Academic journal article Medium Aevum

Prince Henry 'The Navigator': A Life

Academic journal article Medium Aevum

Prince Henry 'The Navigator': A Life

Article excerpt

Peter Russell, Prints Hent 'the Novigitor': A Life (New Haven, Conn.: Yale University Press, 2000). xvi + 448 PP. ISBN 0-300-0843-9. L20.00..

There is a sense in which Sir Peter Russell has been working up to this book for a very long time. Among his earlier publications on this iconic yet enigmatic figure are his succinct and tantalizing Prince Henry the Navigator (1960), and his 1983 lecture Prince Henry the Navigator. The Rise and Fall of a Culture Hero. As that lecture, and Russell's insistence here on the quotation marks, makes clear, Henry acquired a reputation, and a sobriquet, that needs to be viewed with some caution. He did not himself participate in any of the Atlantic voyages of discovery undertaken under his initiative and patronage; nor can the myth that he set up a school of navigation at Sagres where he `personally taught the science of oceanic navigation to sea-captains and pilots' (p. 8) be sustained. He was undoubtedly a major promoter of Portuguese discovery and expansion; yet this had to be fitted into a life equally busy in other respects.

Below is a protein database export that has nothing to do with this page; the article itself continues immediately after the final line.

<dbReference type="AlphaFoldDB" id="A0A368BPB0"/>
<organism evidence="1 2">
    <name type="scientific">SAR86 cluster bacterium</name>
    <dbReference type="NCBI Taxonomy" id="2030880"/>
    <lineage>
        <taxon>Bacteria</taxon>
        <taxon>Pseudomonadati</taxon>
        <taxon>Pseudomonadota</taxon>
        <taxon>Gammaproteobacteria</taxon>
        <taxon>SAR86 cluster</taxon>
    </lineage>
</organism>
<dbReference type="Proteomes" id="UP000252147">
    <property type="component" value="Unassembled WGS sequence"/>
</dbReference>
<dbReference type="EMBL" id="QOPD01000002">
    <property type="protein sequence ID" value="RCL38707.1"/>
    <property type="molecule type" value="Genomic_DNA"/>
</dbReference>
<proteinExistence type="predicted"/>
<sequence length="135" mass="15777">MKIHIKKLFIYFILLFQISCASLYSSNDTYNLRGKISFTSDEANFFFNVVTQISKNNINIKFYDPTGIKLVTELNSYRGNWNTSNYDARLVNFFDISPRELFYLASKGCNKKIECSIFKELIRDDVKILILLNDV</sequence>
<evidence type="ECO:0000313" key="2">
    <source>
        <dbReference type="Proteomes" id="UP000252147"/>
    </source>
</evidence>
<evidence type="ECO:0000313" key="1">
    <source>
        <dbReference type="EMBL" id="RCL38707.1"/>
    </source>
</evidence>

Much of his participation in public life was shaped by chivalric, even crusading, preoccupations, and the voyages of discovery were also seen (at least ostensibly) as forming part of the same desire to bring Christianity to pagan lands. His Plantagenet heritage (he was the son of John I and Philippa of Lancaster, therefore the great-grandson of Edward III and nephew of Henry IV) was important to him not least in giving him an ideal of late medieval chivalric behaviour to live up to. He seems to have been immensely gratified by the gift of the Order of the Garter, having its coat-of-arms placed prominently on the tomb he had constructed before his death, and, Russell speculates, wearing its complete ceremonial robes to impress foreign visitors (including those from Black Africa, pp. 356-7). His own life took the most obvious outward form of active crusading in Morocco. …

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